Institutional Creativity and the Enlightened Critic
This should be the heyday of higher education in America. A college degree has never been more essential to individual success and societal progress, nor has a degree been more universally accepted as an engine of economic mobility and national prosperity. But higher education is failing to respond creatively and quickly enough to the challenges of the 21st century.
Universities have opened themselves to criticism, much of it for good reason. Rapidly escalating costs, questionable spending priorities, and unconscionable levels of student debt have placed colleges in the crosshairs of politicians, business leaders, and now families. This means that while consumers—students, employers, policymakers—know college education is something we need lots of, our institutions are not doing enough to make it to possible to obtain. Where’s the creativity, imagination, and experimentation for which the faculty and students in our institutions are so well known?
Solutions to our challenges demand creativity, and while our universities are filled with smart, innovative thinkers, the institutions themselves have barely changed in ages. Except perhaps for the lazy rivers and climbing walls, they would be easily recognized by a time-traveler from the 17th century. Our apparent resistance to the change most other institutions are experiencing exasperates not only politicians and business leaders, but now families as well.
Sixty years ago, the late Bill Bowen, former president of Princeton, identified one stubborn handicap, the “cost disease” characteristic of universities and symphony orchestras, which devote the largest portion of their budgets to highly talented human capital.
I know of few serious academic or business leaders who do not think major disruption is coming and that our colleges and universities must become much more effective and at lower cost or they will be replaced by new entrants who will provide what students want at a price they—and the politicians making decisions on financial aid—believe they can afford. The vast majority of Americans believe the purpose of a college education is to get a better job, and while I certainly believe there are other very important benefits, we ignore our customers at great risk.
Our colleges and universities are not job training institutes; if we view our role as preparing graduates for their first job, we have failed them. New graduates will change careers far more quickly and more often than their predecessors, often many times before their thirties are over. We need graduates who are creative, entrepreneurial problem-solvers, tech-savvy, and prepared to learn and retool throughout a lifetime.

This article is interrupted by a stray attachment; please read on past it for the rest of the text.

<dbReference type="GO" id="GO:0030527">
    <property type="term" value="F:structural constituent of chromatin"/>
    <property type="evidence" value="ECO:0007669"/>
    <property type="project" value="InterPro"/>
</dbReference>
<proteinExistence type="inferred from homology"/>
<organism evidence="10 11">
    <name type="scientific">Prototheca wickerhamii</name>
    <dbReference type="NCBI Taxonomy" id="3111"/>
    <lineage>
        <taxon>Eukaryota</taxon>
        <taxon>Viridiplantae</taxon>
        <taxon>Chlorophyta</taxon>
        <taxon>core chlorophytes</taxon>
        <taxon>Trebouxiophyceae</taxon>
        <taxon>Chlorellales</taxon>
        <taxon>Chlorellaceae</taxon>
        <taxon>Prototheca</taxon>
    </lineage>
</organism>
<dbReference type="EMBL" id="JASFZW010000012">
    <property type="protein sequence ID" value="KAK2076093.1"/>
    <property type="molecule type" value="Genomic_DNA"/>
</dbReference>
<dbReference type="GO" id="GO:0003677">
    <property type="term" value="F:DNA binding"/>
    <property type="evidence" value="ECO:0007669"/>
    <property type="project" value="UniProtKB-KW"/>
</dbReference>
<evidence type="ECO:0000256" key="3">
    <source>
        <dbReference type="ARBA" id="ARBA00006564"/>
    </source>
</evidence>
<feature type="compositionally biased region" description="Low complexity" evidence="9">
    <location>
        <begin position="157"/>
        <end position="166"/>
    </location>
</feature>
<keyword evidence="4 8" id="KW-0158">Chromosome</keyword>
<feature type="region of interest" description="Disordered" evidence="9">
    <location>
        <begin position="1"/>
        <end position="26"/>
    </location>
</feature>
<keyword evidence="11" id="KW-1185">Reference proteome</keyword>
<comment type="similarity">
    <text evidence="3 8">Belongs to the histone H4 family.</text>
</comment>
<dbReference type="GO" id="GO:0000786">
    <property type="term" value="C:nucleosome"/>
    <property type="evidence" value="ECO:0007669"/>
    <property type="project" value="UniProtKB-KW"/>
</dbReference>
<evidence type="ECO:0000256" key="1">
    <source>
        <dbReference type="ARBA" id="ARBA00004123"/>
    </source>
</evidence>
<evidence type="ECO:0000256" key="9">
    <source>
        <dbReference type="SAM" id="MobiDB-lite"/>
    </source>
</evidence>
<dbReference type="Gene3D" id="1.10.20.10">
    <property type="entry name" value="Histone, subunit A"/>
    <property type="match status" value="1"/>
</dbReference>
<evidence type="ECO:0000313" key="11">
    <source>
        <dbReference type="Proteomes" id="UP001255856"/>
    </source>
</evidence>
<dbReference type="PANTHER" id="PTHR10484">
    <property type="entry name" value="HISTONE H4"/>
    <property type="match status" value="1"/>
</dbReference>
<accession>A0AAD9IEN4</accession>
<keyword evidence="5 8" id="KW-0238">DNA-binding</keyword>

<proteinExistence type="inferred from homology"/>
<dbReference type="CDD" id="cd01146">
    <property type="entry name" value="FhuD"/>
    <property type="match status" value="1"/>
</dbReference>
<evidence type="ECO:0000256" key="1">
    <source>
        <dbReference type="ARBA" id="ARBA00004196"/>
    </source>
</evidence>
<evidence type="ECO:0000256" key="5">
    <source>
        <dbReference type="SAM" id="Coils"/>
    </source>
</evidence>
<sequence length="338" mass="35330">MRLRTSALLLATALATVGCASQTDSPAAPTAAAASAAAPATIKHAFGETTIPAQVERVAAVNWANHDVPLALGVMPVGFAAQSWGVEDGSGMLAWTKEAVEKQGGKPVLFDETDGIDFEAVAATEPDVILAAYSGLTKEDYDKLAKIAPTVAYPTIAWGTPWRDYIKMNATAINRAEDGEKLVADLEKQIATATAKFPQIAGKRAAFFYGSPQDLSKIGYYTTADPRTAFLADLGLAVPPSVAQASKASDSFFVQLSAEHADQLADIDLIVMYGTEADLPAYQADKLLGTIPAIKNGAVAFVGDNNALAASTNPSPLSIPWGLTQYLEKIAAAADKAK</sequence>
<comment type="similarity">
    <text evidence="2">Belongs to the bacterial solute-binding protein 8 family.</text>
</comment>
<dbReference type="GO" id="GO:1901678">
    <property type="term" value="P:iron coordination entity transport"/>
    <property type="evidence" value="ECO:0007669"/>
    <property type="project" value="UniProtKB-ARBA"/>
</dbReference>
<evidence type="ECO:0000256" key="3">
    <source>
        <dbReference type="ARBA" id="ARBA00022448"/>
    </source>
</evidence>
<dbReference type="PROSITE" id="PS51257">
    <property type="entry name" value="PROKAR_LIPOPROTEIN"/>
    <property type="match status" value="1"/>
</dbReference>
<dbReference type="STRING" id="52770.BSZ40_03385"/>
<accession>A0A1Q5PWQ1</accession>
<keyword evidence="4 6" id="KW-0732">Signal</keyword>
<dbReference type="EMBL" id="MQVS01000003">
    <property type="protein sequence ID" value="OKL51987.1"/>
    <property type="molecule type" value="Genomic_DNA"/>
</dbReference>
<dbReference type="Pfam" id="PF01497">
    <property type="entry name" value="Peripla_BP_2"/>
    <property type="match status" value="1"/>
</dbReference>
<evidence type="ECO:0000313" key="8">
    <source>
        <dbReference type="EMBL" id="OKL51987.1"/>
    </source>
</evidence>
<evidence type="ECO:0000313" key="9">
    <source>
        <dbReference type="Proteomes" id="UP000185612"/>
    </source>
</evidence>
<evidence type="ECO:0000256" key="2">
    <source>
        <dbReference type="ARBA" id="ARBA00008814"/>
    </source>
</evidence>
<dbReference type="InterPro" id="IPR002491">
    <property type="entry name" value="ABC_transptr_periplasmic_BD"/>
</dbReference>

We do that by reducing costs, improving learning outcomes, and graduating innovative, adaptive, lifelong learners. It involves embracing new ideas, experimentation, and courage—which are at the heart of any creative undertaking. In her wise new book, The New Education: How to Revolutionize the University to Prepare Students for a World in Flux (2017), my colleague Cathy Davidson makes the case for creativity and change in higher education.
We could improve quickly with widespread adoption of strategies that have been proven effective: offering more college classes free of charge in high schools; using more effective assessments to measure competency; eliminating friction in transfer among institutions; investing in the resources that we know work to improve performance and accelerate graduation; using technology—as almost every successful human endeavor does—to improve our effectiveness; working more collaboratively with employers to develop degree programs and certificates with greater economic value; and eliminating the peripheral bells and whistles at our institutions so we can adequately fund the essentials.
Widely available new learning approaches made possible by advanced technology hold great promise, both for extending the reach of and increasing the availability of lower cost education. We need college and university leaders who hold dear the values of the academy, but also understand how organizations work; who understand both the benefits of faculty-student engagement as well as the important current and future opportunities technology offers, who accept that most students are enrolled because they want a good job, but also realize their responsibility is to produce graduates who are active citizens and lifelong learners.
Universities are wonderful places filled with smart, creative people. The successful leader is probably more like the enlightened critic than the artist, with an eye for recognizing the promise of great ideas. But effective university leaders also need the courage to be willing to invest in big, creative ideas that can bring important change. Sometimes you get it wrong, but that’s why it takes a big dose of confidence, or ego, and some amount of wisdom and ability to nurture talent, identify transformational ideas and take big risks that can make a real difference. While there’s still time let’s apply to these problems more of the knowledge, creativity, and innovation for which American colleges and universities are so highly regarded.
ContributorJames B. Milliken
JAMES B. MILLIKEN is Chancellor of The City University of New York. With over 270,000 students, predominantly from immigrant, low income, and under-represented groups, CUNY is recognized globally as an engine of social and economic mobility. Chancellor Milliken has been architect, implementer, and champion for some of the most successful these initiatives.